So there we were, fuming on the street, and our time allowance at the museum steadily running out! My husband even summoned a passing meter attendant of the old-fashioned sort (and my husband can be very VERY peremptory when provoked) - but he knew nothing helpful either, and neither did his supervisor whom, taking full ten minutes about it, he phoned.....

The upshot of this story is that we never did get to see that exhibition - God help us, we didn't even get to park our car!

And its moral has got to be this: if you live in the north, stay there - at least until Ken's London becomes by some miracle Boris's London!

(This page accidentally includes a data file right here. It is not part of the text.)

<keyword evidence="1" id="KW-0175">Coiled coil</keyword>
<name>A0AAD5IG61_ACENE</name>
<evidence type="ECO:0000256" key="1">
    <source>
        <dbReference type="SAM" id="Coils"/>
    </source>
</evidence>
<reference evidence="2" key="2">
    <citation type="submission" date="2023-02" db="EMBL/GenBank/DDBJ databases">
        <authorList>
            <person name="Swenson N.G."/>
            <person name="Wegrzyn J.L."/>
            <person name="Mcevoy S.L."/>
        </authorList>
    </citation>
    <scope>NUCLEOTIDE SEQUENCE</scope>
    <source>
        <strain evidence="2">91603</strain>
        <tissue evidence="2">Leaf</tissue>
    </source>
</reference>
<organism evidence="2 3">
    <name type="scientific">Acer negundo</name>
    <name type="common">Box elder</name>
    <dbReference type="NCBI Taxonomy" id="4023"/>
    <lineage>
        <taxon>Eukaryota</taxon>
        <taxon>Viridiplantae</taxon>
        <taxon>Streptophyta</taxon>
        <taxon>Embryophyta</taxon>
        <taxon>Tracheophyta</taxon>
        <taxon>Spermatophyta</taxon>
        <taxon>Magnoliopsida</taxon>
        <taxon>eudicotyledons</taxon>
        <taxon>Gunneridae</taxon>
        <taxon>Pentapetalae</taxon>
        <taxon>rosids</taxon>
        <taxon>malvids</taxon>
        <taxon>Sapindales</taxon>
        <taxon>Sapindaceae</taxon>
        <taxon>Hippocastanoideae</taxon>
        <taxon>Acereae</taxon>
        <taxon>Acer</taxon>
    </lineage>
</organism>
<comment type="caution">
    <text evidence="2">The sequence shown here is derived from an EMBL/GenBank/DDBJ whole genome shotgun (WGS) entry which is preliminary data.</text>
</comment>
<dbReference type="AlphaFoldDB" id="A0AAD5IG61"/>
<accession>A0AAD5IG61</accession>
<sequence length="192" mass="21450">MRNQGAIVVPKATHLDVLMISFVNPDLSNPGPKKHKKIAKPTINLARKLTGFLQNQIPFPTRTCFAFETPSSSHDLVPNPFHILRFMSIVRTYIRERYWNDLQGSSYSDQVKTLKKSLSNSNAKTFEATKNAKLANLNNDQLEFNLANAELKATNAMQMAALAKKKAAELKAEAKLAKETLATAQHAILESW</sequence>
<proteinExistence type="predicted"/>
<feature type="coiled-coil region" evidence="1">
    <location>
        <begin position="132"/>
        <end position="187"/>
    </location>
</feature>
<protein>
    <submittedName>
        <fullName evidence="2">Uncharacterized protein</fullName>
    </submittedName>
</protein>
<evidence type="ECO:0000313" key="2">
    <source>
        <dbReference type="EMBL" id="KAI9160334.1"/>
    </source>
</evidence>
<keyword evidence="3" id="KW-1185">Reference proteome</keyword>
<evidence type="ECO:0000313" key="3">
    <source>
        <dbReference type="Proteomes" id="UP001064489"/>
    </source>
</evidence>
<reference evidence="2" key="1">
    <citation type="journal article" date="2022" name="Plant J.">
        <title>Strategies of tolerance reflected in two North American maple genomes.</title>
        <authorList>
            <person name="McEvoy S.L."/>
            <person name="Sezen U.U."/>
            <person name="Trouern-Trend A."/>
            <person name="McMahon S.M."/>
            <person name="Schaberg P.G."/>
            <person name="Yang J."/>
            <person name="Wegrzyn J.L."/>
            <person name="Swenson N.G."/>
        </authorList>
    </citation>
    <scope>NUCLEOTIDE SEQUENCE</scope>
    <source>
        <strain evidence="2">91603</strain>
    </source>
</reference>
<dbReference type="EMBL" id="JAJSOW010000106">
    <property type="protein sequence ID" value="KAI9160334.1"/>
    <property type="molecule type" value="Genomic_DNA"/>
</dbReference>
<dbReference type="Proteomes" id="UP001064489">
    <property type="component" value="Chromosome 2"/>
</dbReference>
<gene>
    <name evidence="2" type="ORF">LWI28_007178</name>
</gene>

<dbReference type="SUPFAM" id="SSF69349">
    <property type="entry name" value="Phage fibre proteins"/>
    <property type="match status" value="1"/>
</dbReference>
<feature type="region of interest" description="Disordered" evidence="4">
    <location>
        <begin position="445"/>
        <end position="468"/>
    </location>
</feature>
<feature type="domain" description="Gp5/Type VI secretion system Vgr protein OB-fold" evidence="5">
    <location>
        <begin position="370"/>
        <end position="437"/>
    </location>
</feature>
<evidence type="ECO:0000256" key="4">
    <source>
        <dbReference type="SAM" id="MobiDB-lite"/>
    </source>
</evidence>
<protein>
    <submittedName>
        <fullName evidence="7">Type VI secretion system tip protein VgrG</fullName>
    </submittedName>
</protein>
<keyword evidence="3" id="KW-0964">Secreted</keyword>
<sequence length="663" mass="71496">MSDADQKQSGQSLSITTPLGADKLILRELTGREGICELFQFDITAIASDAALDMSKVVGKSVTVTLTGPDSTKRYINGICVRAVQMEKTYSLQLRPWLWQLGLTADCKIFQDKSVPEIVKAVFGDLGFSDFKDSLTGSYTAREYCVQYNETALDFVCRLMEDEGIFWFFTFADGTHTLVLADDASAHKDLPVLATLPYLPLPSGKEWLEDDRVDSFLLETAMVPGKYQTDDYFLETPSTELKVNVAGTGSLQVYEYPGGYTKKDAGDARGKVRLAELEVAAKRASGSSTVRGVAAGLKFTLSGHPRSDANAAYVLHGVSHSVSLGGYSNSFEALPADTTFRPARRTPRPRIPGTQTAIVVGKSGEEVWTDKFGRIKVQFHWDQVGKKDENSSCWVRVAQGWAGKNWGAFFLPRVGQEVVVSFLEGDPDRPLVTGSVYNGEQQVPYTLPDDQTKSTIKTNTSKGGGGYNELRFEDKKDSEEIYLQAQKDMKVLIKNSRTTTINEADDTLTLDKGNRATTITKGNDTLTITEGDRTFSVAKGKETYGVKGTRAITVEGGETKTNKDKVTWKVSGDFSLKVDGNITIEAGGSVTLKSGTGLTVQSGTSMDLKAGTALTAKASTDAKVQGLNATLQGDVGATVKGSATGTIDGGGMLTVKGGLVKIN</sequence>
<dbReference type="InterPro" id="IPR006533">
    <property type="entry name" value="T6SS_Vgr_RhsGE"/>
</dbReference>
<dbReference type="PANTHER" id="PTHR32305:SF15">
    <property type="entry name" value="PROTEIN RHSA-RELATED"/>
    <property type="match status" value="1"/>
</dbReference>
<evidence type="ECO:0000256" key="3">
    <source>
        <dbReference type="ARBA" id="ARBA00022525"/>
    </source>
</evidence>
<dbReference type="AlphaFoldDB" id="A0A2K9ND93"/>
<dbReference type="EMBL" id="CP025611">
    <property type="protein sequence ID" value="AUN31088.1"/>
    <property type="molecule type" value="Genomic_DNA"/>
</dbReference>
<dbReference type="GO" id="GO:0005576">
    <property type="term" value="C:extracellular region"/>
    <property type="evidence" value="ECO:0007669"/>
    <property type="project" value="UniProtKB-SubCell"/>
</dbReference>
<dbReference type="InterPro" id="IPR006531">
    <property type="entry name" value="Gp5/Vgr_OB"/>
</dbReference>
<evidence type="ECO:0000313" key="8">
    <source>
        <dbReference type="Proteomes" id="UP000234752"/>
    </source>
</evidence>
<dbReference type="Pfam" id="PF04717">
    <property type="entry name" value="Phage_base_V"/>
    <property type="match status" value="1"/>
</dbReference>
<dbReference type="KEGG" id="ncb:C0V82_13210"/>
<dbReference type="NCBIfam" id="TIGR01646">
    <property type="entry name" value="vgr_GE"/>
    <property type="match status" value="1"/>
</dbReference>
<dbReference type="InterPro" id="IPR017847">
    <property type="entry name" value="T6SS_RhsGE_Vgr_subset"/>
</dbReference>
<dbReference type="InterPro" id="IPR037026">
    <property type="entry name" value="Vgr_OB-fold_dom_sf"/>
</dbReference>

Of which small hope however, I rather fear.....

(Can't believe btw, that you alone in blogland, still subject your readers to the word verification thing!)

Potty Mummy said...

Rilly, London's Calling, don't you think?

And whilst I agree with Beatrice that Ken has made most things more difficult, must say that since he's extended the congestion zone, if you live inside it, life's peachy. Oh, the traffic hasn't lessened (but then why would it, we didn't need it in the first place), but nowadays we pay less in fees than we did in fines for forgotten journeys whilst we still lived outside it.

Not sure Ken anticipated that extending the zone would make more of us get in our cars than the other way round, but if there's any way to get up his nose, why not take it?

Jack Havana said...